By the time Jonny Bairstow took his sweep from Keshav Maharaj to David Miller in a deep midwicket, confirming England’s joint worst T20I defeat of all time, the stands at the Ageas Bowl were half empty. Supporters had long since given up hopes on England, preferring to beat traffic and come home for the second half of the Euro 2022 final than watch a grim conclusion to a one-sided game.
It was a moment that summed up England’s white-ball summer. Everything Bairstow has touched turned to gold this year but even he couldn’t save them in the series decider, working his way to an unusually scratching 27 off 29 balls with just two limits as wickets tumbled on the other side ; he has scored at a higher strike rate in half of his Test innings this summer.
Since Eoin Morgan stepped down as captain, England have won just four games and lost nine in ODI and T20I cricket; for the first time since 2013, they failed to win a home limited-overs series. They will not play against another T20 international until they select their team for the T20 World Cup in mid-September and it is getting harder and harder to see them win that trophy in Australia.
England are not used to losing T20Is. Between June 2018 and July 2021, they won 10 of their 13 bilateral series and lost just two, but it has become a habit since last year’s World Cup. They have lost all three of their T20I series and since beating Sri Lanka in Sharjah at the World Cup last year, they have won four and lost nine.
Roy’s total of 76 off 98 from six innings leaves him looking increasingly vulnerable, and he desperately needs a strong season in the Hundred to prove he’s still worthy of his place on the side. His last in a succession of slow trudges came in the Ageas Bowl on Sunday after a 17-for-18 innings, four of which were by substitutions, with Phil Salt waiting in the wings for a chance.
England’s real problem was their bowling: South Africa’s 191 to 5 total was the second lowest total England have conceded in their six T20Is this summer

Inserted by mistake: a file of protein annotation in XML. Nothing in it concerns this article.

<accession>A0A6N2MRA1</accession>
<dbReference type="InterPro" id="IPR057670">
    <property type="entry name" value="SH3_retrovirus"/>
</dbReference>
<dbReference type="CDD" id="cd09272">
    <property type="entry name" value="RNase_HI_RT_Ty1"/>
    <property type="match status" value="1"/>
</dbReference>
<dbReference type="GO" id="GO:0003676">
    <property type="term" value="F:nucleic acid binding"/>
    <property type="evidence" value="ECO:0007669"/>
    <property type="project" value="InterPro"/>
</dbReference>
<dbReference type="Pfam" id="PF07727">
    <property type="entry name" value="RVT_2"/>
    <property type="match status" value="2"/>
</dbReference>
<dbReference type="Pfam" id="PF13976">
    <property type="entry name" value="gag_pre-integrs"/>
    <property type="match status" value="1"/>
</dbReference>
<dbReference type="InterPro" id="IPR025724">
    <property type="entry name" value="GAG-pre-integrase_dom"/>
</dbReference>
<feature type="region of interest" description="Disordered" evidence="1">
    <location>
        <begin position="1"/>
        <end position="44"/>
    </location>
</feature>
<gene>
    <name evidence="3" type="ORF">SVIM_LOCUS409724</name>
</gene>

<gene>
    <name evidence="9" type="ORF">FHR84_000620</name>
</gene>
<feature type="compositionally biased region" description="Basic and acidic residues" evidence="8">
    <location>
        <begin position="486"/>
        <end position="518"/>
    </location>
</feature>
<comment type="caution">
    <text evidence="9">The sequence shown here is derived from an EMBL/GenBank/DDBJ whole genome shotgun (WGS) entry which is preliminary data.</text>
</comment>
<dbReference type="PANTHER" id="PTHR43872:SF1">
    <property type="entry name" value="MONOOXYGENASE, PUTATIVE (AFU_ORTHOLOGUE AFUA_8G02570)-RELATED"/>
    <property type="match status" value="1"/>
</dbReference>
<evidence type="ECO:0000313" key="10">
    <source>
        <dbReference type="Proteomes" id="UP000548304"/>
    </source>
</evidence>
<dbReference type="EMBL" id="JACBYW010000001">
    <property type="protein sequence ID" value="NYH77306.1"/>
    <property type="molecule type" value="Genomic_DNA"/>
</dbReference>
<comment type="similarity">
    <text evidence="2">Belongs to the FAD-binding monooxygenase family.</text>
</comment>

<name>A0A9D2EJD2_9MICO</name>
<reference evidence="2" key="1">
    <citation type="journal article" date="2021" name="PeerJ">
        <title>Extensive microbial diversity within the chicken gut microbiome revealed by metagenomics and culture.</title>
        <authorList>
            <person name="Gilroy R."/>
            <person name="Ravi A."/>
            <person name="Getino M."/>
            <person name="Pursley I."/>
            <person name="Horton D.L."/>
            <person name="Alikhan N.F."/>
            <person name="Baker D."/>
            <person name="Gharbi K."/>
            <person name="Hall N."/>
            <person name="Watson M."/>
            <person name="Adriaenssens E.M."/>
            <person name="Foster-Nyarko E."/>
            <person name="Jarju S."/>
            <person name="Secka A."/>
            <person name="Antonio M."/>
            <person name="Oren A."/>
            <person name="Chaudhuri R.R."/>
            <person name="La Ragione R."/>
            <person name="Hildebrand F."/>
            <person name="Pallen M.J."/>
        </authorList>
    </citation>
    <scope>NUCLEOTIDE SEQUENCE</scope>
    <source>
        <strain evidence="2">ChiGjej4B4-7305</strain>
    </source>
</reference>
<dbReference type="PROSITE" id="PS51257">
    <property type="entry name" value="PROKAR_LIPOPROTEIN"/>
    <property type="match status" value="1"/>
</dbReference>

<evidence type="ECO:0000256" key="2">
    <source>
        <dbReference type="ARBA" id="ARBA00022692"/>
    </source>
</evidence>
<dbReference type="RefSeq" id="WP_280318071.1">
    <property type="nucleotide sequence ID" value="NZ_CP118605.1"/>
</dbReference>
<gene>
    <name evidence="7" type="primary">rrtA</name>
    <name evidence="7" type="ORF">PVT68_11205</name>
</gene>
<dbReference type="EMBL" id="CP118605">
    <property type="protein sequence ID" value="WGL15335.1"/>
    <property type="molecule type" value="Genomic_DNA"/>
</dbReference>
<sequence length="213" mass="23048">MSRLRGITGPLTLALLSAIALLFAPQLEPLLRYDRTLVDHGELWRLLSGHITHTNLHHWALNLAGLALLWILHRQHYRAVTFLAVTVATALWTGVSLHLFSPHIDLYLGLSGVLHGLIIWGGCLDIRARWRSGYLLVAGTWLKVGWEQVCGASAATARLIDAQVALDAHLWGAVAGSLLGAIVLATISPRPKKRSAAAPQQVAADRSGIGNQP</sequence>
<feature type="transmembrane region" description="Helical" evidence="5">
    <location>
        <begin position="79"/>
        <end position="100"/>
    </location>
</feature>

“We never imposed ourselves,” Buttler said. “We never managed to put pressure on the opponent again and that embarrassment is what I’m most frustrated about. As a team we want to be known for being brave and taking risks. We didn’t perform as we should to do.” I’ve had fun with the bat all summer, so maybe confidence in those situations takes a bit of a dent.”
But England’s real problem was their bowling: remarkably, South Africa’s 191 to 5 total was the second lowest total England have conceded in their six T20Is this summer. Obviously their batters have struggled, but they have regularly chased huge targets that demanded attacking shots from the start.
At various times over the past two years, England have struggled to take wickets with the new ball and contain it on death, but this summer they have been unusually impotent in the middle overs, taking just 14 wickets while leaking 10.2 runs one over between the start of the 7th over and the end of the 16th.
Their spinners have racked up 11.5 runs per over in their six matches, and their sailors’ plans have often been overly defensive: when Sam Curran cutters bowled into the field from the wicket, his only job seemed to be controlling speed against a South . African side that liked to consolidate before launching at the back.
“We failed to take as many wickets as we would have liked in those phases,” admitted Buttler. “Severing partnerships is a big part of controlling speed in white ball cricket. That’s where you, as a captain, think about what you could have done better.”
Obviously injuries were a big problem. Jofra Archer, Chris Woakes, Mark Wood, Olly Stone, Saqib Mahmood and Tom Curran have all missed out on all summer, while Tymal Mills’ toe injury prevented him from the South African series. Chris Jordan, Richard Gleeson, David Willey and Reece Topley have glimpsed, but none conceded less than eight runs at a time over the summer.
And there is no guarantee that any of the names on their long injury list will be fully fit when England name their World Cup squad. “You know who’s available,” Buttler said. “Injuries are part of the game. You have to be excited about the guys you have around you and they’ve put in some performances.”
Strange things can happen in T20 World Cups: Australia spent the build-up to their win in 2021 losing to Bangladesh and the West Indies and was hammered by England during the tournament itself, before a run of four wins in a row gave them the title . It would be foolish to rule out England doing the same – but when Miller found himself among the catch that sealed South Africa’s victory, it was hard to imagine.
Matt Roller is an assistant editor at ESPNcricinfo. @mroller98